and while people have safely overclocked their eMac 1.25's to 1.46 and to 1.58 the iMac will just overheat and shut down if you only try it


    same on the new iMacs people do not like noise from their computer so they turn down the rpm's , but apple has aknowledged the trouble and wisely designed the back on the new iMacs acting as a big heatsink , but the time will tell how long that lasts if people mess around with fan control on them

    same for the mini's, ultra quiet they had to be too because the customer does not want to hear a fan any more , but fitted in such a small box proper air circulation is nearly impossible , easy solution is to turn the mini on its side upright and whop it runs cooler without needing more fan power

    in the early days of computing and on proper workstations you hear fans roaring, but everything is kept nice and cool which leads to a longer life of components
     
  20. iCube thread starter macrumors 6502

    Joined:
    Nov 3, 2007
    #20
    I didn't have space for anything bigger. I didn't set out to buy "the cheapest Mac you could."

    Is it possible to get it fixed? Is the entire board ruined? I had my 12" iBook G4 board repaired beautifully by superiorreball.com because of bad GPU solder joints.

    I'm not selling my mini on ebay, I'm not getting rid of it and I'm not giving up on it. My entire world is dead and tied up in that little dead Mac box. I must admit, it does make a fashionable paper weight and turns a lot of heads in my office! Don't get me wrong, I love OS X and Apple, but I'm not getting a PC...EVER!! While Steve Jobs prances around touting his new iPad and new Flash, poor saps like me are stranded with two and a half (NOT THREE) year old dead Macs. So I shouldn't wait on an Apple Mac mini logic board repair program?
     
  21. iCube thread starter macrumors 6502

    Joined:
    Nov 3, 2007
    #21
    Thank you so much! That has really cleared a lot of things up for me. I never let my mini run day and night. I always monitored the fan speed and internal temps with iStat Pro. I only used my mini for a few hours per day and always shut it down afterward. Sometimes I would only use it twice a week.
     
  22. archipellago macrumors 65816

    Joined:
    Aug 16, 2008
    #22
    Apple hardware is junk....

    2 years with a newer mac and your doing well.
     
  23. raysfan81 macrumors 6502a

    raysfan81

    Joined:
    Oct 6, 2009
    Location:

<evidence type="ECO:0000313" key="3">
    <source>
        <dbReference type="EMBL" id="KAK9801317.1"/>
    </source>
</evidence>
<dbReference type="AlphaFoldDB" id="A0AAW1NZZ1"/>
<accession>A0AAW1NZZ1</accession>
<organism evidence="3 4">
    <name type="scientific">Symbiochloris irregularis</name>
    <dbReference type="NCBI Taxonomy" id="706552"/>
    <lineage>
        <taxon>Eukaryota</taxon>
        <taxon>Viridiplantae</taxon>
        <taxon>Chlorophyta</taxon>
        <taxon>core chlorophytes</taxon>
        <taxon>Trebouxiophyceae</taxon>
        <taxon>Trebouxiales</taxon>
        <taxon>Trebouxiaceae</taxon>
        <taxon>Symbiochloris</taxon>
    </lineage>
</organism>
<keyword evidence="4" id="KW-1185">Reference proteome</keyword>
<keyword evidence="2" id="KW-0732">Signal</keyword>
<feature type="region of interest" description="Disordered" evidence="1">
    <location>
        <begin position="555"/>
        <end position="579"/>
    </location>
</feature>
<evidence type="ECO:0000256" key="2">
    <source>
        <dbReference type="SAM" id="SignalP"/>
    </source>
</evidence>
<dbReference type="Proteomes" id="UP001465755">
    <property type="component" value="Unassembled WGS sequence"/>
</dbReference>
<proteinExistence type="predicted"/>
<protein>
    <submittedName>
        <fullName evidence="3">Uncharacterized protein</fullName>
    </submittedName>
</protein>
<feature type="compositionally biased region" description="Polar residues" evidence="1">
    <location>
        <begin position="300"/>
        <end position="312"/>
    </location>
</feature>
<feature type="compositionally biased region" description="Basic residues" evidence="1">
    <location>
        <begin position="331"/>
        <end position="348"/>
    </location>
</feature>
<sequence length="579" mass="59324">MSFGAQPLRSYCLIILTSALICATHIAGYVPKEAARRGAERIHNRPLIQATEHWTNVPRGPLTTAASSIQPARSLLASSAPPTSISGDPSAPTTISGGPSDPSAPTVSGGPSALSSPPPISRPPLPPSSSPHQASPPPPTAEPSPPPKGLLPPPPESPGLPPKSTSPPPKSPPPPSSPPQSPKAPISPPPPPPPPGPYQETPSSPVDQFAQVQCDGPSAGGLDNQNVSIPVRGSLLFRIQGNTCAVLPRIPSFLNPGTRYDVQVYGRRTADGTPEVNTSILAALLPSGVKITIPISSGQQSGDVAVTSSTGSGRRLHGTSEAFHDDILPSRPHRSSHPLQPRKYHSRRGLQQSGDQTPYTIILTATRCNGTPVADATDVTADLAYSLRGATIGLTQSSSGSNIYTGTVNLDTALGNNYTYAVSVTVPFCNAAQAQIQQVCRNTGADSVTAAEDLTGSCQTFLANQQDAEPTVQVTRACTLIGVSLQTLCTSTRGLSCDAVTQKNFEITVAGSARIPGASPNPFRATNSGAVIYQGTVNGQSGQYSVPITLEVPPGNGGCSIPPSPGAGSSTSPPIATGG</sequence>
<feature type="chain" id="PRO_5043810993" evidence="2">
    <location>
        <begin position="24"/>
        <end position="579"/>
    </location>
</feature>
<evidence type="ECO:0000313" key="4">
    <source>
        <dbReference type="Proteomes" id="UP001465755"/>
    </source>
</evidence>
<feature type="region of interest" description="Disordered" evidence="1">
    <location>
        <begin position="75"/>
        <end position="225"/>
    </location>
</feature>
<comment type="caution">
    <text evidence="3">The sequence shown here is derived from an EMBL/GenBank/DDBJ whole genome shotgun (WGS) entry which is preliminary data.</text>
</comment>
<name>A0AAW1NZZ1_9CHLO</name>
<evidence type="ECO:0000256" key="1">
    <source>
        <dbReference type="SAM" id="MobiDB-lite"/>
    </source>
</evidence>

North Carolina
    #23
    I agree on this. I know there are plenty of Macs that are out there and are going strong. But, IMO the macs with the PPC were *generally* better built but with electronics, or cars, there are always exceptions. I'm sorry yours died, but you should at least try to get the files off the HD (Erasing the HD sounds stupid to me) and then use your cube for a while until you decide what you want to get.
     
  24. bkbaskin macrumors newbie

    Joined:
    May 1, 2010
    #24
    Anecdotes

    Sorry to hear about your iPaperweight. But consider this, I have an even older Intel mini (1.83GHz Core Duo, Mini 1,1) that's basically never been turned off and is my families only computer and is the media server for our entertainment system. Frankly, in my mind, leaving them on all the time (assuming decent system temps) is better than on/off cycles and the associated thermally induces strains on components.

    That anecdote doesn't invalidate the fact of your dead mac, but similarly, your dead mac doesn't mean the entire production run was faulty.

    If 300 bucks for a new logic board is too much (I just spent 400 on a 160GB Intel SSD for my older mini), then take it to a competent repair shop to see if there are swollen/burst Chinese capacitors or some other repairable issue with it.

    For me, the money on the SSD was worth it, since it will move to a new computer at some point. A new logic board is half the price of a new mini... I'd probably just do that if it can't be repaired.

    There will be no logic board repair program... you can take that to the bank.
     
  25. MacHamster68 macrumors 68040

    MacHamster68

    Joined:
    Sep 17, 2009
    #25
    i would not be so sure about "there will be no logic board repair program"
    if its a real manufacturing fault like on the eMac's apple did a repair/exchange program for bad cap effected systems , ok it took apple about 2 years to acknowledge that if caps are bulging and leaking and the failing of some eMacs are related issues like on the iMac g5

    i mean its not easy for a manufacturer to admit that there is a problem with some of the parts inside one of his products and first the manufacturer has to find out if he can sue the manufacturer of the parts which can take a while